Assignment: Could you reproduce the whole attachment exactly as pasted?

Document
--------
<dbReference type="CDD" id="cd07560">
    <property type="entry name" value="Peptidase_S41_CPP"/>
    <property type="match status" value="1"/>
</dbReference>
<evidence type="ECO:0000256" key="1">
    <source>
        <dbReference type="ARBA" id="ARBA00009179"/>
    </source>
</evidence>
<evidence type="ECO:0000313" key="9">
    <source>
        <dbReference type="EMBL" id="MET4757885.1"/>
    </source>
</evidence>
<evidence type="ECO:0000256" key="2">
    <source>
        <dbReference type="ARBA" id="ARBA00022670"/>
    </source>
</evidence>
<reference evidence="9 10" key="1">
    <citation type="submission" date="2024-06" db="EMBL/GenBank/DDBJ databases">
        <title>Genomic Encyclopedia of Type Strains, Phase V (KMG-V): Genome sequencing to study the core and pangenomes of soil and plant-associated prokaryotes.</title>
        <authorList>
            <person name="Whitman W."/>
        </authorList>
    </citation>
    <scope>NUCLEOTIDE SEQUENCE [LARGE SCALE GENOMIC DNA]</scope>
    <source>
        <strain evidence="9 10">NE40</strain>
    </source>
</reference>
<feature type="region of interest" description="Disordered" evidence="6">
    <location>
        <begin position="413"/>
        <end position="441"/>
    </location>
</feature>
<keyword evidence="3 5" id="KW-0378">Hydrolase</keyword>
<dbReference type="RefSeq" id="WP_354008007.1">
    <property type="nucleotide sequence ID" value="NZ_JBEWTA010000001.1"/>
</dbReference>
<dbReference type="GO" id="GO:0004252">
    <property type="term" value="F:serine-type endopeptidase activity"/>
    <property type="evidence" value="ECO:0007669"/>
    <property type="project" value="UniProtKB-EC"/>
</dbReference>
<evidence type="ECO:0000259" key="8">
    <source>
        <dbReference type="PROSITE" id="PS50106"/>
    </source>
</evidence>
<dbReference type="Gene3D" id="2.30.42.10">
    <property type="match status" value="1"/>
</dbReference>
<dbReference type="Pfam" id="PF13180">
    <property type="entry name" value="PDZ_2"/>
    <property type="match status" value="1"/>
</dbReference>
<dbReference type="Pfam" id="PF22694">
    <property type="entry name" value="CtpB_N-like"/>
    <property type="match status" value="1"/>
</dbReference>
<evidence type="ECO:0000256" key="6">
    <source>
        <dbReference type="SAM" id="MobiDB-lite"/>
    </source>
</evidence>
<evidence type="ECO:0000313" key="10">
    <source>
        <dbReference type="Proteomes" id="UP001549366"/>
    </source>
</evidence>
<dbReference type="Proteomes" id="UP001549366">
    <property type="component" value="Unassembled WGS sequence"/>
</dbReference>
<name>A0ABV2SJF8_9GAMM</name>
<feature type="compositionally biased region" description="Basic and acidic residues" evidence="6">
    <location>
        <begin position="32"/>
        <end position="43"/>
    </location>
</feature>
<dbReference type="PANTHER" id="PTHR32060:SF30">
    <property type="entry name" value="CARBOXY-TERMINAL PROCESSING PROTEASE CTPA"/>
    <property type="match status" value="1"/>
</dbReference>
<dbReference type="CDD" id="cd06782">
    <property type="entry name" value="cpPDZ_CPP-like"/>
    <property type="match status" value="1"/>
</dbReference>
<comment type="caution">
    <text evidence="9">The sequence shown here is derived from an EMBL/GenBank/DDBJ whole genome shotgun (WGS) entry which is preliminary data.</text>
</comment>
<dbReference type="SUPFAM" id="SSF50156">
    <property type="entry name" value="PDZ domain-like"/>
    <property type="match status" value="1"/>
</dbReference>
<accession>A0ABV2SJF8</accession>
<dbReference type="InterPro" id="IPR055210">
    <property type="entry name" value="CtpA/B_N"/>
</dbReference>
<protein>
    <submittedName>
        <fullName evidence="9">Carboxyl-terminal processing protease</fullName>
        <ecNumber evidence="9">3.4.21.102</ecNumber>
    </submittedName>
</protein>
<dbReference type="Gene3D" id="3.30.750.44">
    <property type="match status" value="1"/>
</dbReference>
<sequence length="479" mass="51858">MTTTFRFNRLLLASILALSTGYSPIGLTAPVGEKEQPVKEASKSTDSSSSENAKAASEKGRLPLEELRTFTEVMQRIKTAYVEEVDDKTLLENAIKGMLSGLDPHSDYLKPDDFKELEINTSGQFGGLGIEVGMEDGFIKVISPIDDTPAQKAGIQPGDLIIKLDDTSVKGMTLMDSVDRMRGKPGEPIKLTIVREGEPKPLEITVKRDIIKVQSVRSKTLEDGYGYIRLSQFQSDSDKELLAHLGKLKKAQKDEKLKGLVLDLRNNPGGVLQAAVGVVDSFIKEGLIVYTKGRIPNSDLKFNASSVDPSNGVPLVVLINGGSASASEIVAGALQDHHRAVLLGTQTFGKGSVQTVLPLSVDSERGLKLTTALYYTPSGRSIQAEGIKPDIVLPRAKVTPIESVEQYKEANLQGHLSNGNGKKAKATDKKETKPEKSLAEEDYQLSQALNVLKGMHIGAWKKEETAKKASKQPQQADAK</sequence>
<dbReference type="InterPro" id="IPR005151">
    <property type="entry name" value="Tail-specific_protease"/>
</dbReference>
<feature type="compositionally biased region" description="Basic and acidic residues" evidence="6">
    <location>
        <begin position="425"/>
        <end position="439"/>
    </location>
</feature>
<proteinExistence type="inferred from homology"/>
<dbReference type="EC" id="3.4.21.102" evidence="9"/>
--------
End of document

<dbReference type="CDD" id="cd07560">
    <property type="entry name" value="Peptidase_S41_CPP"/>
    <property type="match status" value="1"/>
</dbReference>
<evidence type="ECO:0000256" key="1">
    <source>
        <dbReference type="ARBA" id="ARBA00009179"/>
    </source>
</evidence>
<evidence type="ECO:0000313" key="9">
    <source>
        <dbReference type="EMBL" id="MET4757885.1"/>
    </source>
</evidence>
<evidence type="ECO:0000256" key="2">
    <source>
        <dbReference type="ARBA" id="ARBA00022670"/>
    </source>
</evidence>
<reference evidence="9 10" key="1">
    <citation type="submission" date="2024-06" db="EMBL/GenBank/DDBJ databases">
        <title>Genomic Encyclopedia of Type Strains, Phase V (KMG-V): Genome sequencing to study the core and pangenomes of soil and plant-associated prokaryotes.</title>
        <authorList>
            <person name="Whitman W."/>
        </authorList>
    </citation>
    <scope>NUCLEOTIDE SEQUENCE [LARGE SCALE GENOMIC DNA]</scope>
    <source>
        <strain evidence="9 10">NE40</strain>
    </source>
</reference>
<feature type="region of interest" description="Disordered" evidence="6">
    <location>
        <begin position="413"/>
        <end position="441"/>
    </location>
</feature>
<keyword evidence="3 5" id="KW-0378">Hydrolase</keyword>
<dbReference type="RefSeq" id="WP_354008007.1">
    <property type="nucleotide sequence ID" value="NZ_JBEWTA010000001.1"/>
</dbReference>
<dbReference type="GO" id="GO:0004252">
    <property type="term" value="F:serine-type endopeptidase activity"/>
    <property type="evidence" value="ECO:0007669"/>
    <property type="project" value="UniProtKB-EC"/>
</dbReference>
<evidence type="ECO:0000259" key="8">
    <source>
        <dbReference type="PROSITE" id="PS50106"/>
    </source>
</evidence>
<dbReference type="Gene3D" id="2.30.42.10">
    <property type="match status" value="1"/>
</dbReference>
<dbReference type="Pfam" id="PF13180">
    <property type="entry name" value="PDZ_2"/>
    <property type="match status" value="1"/>
</dbReference>
<dbReference type="Pfam" id="PF22694">
    <property type="entry name" value="CtpB_N-like"/>
    <property type="match status" value="1"/>
</dbReference>
<evidence type="ECO:0000256" key="6">
    <source>
        <dbReference type="SAM" id="MobiDB-lite"/>
    </source>
</evidence>
<evidence type="ECO:0000313" key="10">
    <source>
        <dbReference type="Proteomes" id="UP001549366"/>
    </source>
</evidence>
<dbReference type="Proteomes" id="UP001549366">
    <property type="component" value="Unassembled WGS sequence"/>
</dbReference>
<name>A0ABV2SJF8_9GAMM</name>
<feature type="compositionally biased region" description="Basic and acidic residues" evidence="6">
    <location>
        <begin position="32"/>
        <end position="43"/>
    </location>
</feature>
<dbReference type="PANTHER" id="PTHR32060:SF30">
    <property type="entry name" value="CARBOXY-TERMINAL PROCESSING PROTEASE CTPA"/>
    <property type="match status" value="1"/>
</dbReference>
<dbReference type="CDD" id="cd06782">
    <property type="entry name" value="cpPDZ_CPP-like"/>
    <property type="match status" value="1"/>
</dbReference>
<comment type="caution">
    <text evidence="9">The sequence shown here is derived from an EMBL/GenBank/DDBJ whole genome shotgun (WGS) entry which is preliminary data.</text>
</comment>
<dbReference type="SUPFAM" id="SSF50156">
    <property type="entry name" value="PDZ domain-like"/>
    <property type="match status" value="1"/>
</dbReference>
<accession>A0ABV2SJF8</accession>
<dbReference type="InterPro" id="IPR055210">
    <property type="entry name" value="CtpA/B_N"/>
</dbReference>
<protein>
    <submittedName>
        <fullName evidence="9">Carboxyl-terminal processing protease</fullName>
        <ecNumber evidence="9">3.4.21.102</ecNumber>
    </submittedName>
</protein>
<dbReference type="Gene3D" id="3.30.750.44">
    <property type="match status" value="1"/>
</dbReference>
<sequence length="479" mass="51858">MTTTFRFNRLLLASILALSTGYSPIGLTAPVGEKEQPVKEASKSTDSSSSENAKAASEKGRLPLEELRTFTEVMQRIKTAYVEEVDDKTLLENAIKGMLSGLDPHSDYLKPDDFKELEINTSGQFGGLGIEVGMEDGFIKVISPIDDTPAQKAGIQPGDLIIKLDDTSVKGMTLMDSVDRMRGKPGEPIKLTIVREGEPKPLEITVKRDIIKVQSVRSKTLEDGYGYIRLSQFQSDSDKELLAHLGKLKKAQKDEKLKGLVLDLRNNPGGVLQAAVGVVDSFIKEGLIVYTKGRIPNSDLKFNASSVDPSNGVPLVVLINGGSASASEIVAGALQDHHRAVLLGTQTFGKGSVQTVLPLSVDSERGLKLTTALYYTPSGRSIQAEGIKPDIVLPRAKVTPIESVEQYKEANLQGHLSNGNGKKAKATDKKETKPEKSLAEEDYQLSQALNVLKGMHIGAWKKEETAKKASKQPQQADAK</sequence>
<dbReference type="InterPro" id="IPR005151">
    <property type="entry name" value="Tail-specific_protease"/>
</dbReference>
<feature type="compositionally biased region" description="Basic and acidic residues" evidence="6">
    <location>
        <begin position="425"/>
        <end position="439"/>
    </location>
</feature>
<proteinExistence type="inferred from homology"/>
<dbReference type="EC" id="3.4.21.102" evidence="9"/>